What cultural or regional factors affect the treatment of these conditions?

There is a high rate of traffic accidents in Cambodia because of a lack of helmet usage and weak enforcement of traffic laws. These accidents cause many of the fractures and bone dislocations that our medical partner sees.

  • Process
  • Impact on patient's life
  • Risks and side-effects
  • Accessibility
  • Alternatives

What does the treatment process look like?

During an ORIF procedure, the deformed or broken bone is correctly aligned into its normal position. Steel rods, screws, or plates are used to keep the bone fracture stable and allow it to heal. Sometimes, bone grafting is needed to promote healing. During hardware removal, surgeons use the previous incisions to find and remove the hardware. In some cases, additional incisions are made to safely perform the operation.

What is the impact of this treatment on the patient’s life?

Patients will experience restored function and mobility. They will also have reduced pain. Patients can be independent again and return to work, school, and family life.

What potential side effects or risks come with this treatment?

This surgery is low-risk and extremely effective.

How accessible is treatment in the area? What is the typical journey like for a patient to receive care?

Rural Cambodians often self-medicate or seek treatment from traditional healers because they cannot afford treatment at local clinics or hospitals. Many patients are referred to CSC by word of mouth.

What are the alternatives to this treatment?

There is no alternative to this treatment.

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100% of your donation funds life-changing surgery.

Chan

Chan is a 36-year-old woman who lives with her husband and father-in-law in Shwepyithar Town, Yangon Division. Chan’s husband works as a day labourer on a construction site, while Chan is a seamstress who works from home. In 2010, Chan started to feel tired, had a rapid heartbeat and developed joint pain. She went to the clinic in Thaton, where she lived at that time, and received an an echocardiogram (echo) and x-ray. The doctor also told her that, if her heart became too enlarged, she would not be able to control her condition with oral medication and she would not be able to have a baby. She then received oral medication for a week which made her feel better for a while. In September 2019, when she went back for her follow-up appointment, she received another echo. Following this, the doctor explained to her that her condition could no longer be stabilized with medication. As he knew that Chan could not afford to pay for her surgery, he referred her to Pinlon Hospital. On 17th September 2019, she met the staff at Pin Long Hospital and who then referred her to Burma Children Medical Fund (BCMF). Currently, Chan suffers from chest pain, has difficulty breathing, has a rapid heartbeat and has lost weight. In her free times Chan likes to sew, cook and do housework. “When I’m fully recovered, I will continue to work as a seamstress, save money and live happily with family,” said Chan. “Once I have enough money, my husband and I have decided to adopt one child. And I want to do charity work and help poor people as much as I can.”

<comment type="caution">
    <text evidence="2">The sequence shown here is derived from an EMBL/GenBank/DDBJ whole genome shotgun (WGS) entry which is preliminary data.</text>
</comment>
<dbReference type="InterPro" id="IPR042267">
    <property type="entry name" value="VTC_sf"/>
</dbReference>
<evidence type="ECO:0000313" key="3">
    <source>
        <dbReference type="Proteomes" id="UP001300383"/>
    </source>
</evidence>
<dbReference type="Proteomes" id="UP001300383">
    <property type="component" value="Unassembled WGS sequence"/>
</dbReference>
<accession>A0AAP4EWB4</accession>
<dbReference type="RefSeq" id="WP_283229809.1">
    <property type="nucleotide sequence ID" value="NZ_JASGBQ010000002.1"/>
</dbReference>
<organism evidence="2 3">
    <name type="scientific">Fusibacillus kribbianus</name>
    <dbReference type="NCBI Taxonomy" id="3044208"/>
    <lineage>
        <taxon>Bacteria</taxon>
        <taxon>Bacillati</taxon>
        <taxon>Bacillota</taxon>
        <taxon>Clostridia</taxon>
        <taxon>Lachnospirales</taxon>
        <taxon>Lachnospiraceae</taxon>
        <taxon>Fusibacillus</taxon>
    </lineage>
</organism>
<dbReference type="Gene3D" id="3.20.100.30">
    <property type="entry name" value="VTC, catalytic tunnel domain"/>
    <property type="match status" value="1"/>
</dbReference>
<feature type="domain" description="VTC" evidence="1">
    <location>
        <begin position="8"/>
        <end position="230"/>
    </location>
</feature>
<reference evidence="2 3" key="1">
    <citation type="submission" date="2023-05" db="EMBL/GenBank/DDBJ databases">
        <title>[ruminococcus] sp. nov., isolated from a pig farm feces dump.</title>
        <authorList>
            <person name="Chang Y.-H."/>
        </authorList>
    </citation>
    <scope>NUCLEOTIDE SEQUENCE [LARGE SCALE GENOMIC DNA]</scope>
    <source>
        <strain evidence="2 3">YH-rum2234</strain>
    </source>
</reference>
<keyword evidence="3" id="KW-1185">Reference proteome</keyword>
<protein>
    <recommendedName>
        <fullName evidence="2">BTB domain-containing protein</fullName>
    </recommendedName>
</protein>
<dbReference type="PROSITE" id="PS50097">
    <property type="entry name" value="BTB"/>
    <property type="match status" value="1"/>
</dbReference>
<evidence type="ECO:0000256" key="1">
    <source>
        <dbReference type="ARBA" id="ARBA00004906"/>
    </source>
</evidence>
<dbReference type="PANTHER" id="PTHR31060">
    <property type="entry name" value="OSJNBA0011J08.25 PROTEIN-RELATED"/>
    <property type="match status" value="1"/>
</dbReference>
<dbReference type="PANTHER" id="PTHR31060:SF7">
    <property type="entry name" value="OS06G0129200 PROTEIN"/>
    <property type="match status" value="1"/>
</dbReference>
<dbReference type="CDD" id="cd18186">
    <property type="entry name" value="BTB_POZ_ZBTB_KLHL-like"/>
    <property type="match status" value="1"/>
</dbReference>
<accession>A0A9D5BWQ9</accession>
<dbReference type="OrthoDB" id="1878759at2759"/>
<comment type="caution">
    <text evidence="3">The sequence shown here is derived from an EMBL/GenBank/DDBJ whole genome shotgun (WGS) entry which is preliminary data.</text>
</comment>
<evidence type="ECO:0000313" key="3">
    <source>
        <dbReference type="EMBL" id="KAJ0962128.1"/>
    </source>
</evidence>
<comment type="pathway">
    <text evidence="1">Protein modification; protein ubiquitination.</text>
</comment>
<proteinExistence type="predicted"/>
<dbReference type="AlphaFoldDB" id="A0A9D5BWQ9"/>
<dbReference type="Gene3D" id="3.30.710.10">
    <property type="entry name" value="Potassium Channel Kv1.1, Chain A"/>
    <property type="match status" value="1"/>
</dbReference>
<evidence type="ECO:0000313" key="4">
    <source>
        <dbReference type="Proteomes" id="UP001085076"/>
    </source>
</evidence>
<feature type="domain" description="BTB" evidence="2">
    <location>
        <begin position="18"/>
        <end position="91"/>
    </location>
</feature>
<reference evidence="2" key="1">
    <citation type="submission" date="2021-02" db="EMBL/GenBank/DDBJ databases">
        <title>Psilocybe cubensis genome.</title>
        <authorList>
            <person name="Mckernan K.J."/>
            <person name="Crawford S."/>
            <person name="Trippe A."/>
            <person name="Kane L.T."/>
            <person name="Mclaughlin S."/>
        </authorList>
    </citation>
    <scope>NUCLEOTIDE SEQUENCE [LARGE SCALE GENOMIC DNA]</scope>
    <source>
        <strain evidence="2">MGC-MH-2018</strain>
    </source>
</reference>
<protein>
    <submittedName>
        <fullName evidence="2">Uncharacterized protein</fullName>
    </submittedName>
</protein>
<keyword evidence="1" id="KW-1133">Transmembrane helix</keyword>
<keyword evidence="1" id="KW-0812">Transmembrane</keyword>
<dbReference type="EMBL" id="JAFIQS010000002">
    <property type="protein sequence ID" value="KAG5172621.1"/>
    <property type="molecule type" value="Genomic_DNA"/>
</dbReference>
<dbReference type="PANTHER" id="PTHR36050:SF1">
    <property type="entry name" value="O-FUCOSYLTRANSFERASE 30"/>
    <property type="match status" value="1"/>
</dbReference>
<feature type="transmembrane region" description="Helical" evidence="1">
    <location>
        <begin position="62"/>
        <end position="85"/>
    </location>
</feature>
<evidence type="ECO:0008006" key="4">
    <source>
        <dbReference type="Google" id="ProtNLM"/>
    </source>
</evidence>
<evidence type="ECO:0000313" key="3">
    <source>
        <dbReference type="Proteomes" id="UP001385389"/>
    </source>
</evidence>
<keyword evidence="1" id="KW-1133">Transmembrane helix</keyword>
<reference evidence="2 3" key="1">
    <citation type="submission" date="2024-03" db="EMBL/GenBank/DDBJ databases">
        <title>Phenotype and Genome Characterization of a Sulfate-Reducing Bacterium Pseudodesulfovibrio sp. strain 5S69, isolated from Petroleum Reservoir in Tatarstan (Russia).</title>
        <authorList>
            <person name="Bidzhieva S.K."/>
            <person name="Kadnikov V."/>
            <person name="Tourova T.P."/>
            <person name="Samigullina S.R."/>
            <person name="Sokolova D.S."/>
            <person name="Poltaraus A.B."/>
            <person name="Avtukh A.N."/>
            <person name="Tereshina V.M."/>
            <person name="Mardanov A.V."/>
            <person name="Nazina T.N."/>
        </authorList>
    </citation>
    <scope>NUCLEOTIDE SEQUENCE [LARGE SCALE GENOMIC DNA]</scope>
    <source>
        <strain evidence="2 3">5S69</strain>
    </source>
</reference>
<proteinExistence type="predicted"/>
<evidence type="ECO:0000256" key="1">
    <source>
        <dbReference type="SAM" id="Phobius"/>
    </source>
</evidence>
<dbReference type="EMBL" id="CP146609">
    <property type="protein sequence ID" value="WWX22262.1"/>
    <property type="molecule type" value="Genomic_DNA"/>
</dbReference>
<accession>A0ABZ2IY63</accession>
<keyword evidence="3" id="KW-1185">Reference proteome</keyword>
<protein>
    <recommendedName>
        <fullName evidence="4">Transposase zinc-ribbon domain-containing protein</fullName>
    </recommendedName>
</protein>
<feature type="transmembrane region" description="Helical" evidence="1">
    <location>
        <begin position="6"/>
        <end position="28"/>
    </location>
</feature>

83% funded

83%funded
$1,249raised
$251to go

Meet another patient you can support

100% of your donation funds life-changing surgery.